Around herbs everything also revolves in the idyllic Kürbitz. Anita Seifert and Christa Feustel know its wild side. "I cook spinach from the leaves of the red melder. I process Good Henry into salad, ribwort plantain seasons curd cheese, and the young shoots of meadow buckbeard taste like asparagus." The two herb experts are very familiar with the greenery along the way and are happy to pass on their knowledge during herb tours. For example, in a meadow west of Kürbitz, where there are many fruit trees. The meadow is lined with elder, chokeberry, sloe, buckthorn, blackberry, hazelnut and rose bushes. A culinary paradise. Until the fruits are ripe, Anita Seifert collects meadow herbs with her guests and conjures up culinary delicacies from the wayside.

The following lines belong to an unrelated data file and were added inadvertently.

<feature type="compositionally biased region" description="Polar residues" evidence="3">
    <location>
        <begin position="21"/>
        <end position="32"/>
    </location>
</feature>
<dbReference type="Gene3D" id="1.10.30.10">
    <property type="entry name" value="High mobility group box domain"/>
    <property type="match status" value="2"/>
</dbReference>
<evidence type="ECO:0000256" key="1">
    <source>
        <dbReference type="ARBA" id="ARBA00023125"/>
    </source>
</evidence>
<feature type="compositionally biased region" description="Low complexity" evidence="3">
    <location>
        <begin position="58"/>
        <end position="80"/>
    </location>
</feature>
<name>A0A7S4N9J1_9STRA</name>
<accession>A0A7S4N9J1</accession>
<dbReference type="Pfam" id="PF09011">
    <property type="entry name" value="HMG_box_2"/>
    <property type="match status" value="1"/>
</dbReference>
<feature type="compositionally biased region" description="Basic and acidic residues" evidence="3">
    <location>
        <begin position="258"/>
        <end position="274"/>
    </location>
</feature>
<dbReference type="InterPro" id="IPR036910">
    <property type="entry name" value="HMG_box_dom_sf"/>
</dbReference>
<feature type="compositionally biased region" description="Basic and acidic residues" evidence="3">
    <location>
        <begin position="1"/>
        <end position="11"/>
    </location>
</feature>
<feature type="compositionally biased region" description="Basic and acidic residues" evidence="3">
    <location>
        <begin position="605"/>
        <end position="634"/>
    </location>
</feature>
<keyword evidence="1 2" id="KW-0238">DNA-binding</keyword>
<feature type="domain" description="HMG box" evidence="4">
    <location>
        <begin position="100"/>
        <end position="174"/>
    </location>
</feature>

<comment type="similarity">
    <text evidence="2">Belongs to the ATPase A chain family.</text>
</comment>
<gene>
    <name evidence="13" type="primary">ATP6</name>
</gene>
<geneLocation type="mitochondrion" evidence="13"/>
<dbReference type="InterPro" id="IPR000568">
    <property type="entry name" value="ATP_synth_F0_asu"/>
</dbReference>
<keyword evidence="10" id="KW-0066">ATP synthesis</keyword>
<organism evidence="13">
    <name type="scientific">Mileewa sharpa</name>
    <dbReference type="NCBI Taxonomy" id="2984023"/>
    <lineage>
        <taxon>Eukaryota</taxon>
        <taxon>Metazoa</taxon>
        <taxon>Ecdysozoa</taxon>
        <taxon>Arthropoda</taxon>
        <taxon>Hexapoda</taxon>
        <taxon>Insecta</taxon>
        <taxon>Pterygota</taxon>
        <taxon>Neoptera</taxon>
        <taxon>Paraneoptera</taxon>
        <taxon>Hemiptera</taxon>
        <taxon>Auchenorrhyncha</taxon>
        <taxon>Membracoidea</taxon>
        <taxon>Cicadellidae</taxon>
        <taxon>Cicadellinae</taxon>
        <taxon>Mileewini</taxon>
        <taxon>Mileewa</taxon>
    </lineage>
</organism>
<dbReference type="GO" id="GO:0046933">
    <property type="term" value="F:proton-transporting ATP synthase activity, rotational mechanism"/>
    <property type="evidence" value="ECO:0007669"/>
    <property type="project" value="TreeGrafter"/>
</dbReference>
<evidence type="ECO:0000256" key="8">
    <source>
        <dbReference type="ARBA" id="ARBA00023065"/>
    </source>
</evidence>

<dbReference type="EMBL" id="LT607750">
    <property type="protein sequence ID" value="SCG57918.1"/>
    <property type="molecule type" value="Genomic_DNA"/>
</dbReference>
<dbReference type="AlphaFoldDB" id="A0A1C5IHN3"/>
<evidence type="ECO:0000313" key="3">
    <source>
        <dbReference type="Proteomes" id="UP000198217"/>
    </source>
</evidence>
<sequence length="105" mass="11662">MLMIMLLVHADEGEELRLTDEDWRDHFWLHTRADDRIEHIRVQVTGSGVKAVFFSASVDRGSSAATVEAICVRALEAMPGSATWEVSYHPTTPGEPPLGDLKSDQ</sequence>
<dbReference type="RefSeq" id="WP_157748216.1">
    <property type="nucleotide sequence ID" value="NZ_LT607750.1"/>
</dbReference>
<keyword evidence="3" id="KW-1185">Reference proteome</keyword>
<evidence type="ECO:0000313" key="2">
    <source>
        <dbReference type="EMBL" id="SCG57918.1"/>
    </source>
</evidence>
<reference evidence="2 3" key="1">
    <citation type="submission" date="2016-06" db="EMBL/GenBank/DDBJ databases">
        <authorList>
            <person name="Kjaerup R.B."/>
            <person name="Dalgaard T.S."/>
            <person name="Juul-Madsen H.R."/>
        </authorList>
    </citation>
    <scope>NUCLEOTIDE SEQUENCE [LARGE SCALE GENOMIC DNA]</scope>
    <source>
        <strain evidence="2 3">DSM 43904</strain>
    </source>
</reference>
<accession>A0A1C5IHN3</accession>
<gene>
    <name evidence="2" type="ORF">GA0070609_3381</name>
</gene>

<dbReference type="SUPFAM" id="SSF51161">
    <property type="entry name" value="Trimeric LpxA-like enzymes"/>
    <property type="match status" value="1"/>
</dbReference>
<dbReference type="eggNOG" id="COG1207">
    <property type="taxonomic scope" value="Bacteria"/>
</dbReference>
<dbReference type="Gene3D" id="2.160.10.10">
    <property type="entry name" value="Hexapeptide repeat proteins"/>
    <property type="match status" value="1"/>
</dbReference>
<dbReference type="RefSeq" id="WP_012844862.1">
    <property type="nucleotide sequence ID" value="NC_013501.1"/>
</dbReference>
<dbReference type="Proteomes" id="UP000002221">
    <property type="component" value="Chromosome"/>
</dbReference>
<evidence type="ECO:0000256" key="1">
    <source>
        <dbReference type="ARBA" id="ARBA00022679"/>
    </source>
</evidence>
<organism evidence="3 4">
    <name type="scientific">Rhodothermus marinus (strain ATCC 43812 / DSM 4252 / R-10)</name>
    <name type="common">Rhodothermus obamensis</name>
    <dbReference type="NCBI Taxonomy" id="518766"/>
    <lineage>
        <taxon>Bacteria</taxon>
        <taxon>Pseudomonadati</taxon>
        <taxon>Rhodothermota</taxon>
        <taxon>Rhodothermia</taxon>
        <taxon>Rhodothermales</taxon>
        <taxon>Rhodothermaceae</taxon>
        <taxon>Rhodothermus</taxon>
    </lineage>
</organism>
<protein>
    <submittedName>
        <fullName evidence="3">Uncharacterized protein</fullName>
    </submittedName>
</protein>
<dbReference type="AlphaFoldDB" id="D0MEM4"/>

Who in Kürbitz over the seven arches of the stone old bridge from 1298, enters a cozy village with lively village life. The Salvatorkirche is one of the most beautiful village churches in the Vogtland, the innkeepers are hospitable and the enthusiasm of the Kürbitzer clubs has welded the village together. About ten minutes by car outside of Kürbitz you can try the traditional Bambes in completely new creations. Sylvia Schellenberg and her small manufactory "Buffer Friends" reinvented the traditional potato pancakes of the Vogtland. With spinach, mushrooms or pumpkin, pure or spicy, they are anything but boring. The beauty of it is that the pancake dough is available ready to cook in the farm store or in the online store. If you want to taste it first, you can eat your way through the Bambe creations at the European Farmers' Market in Plauen.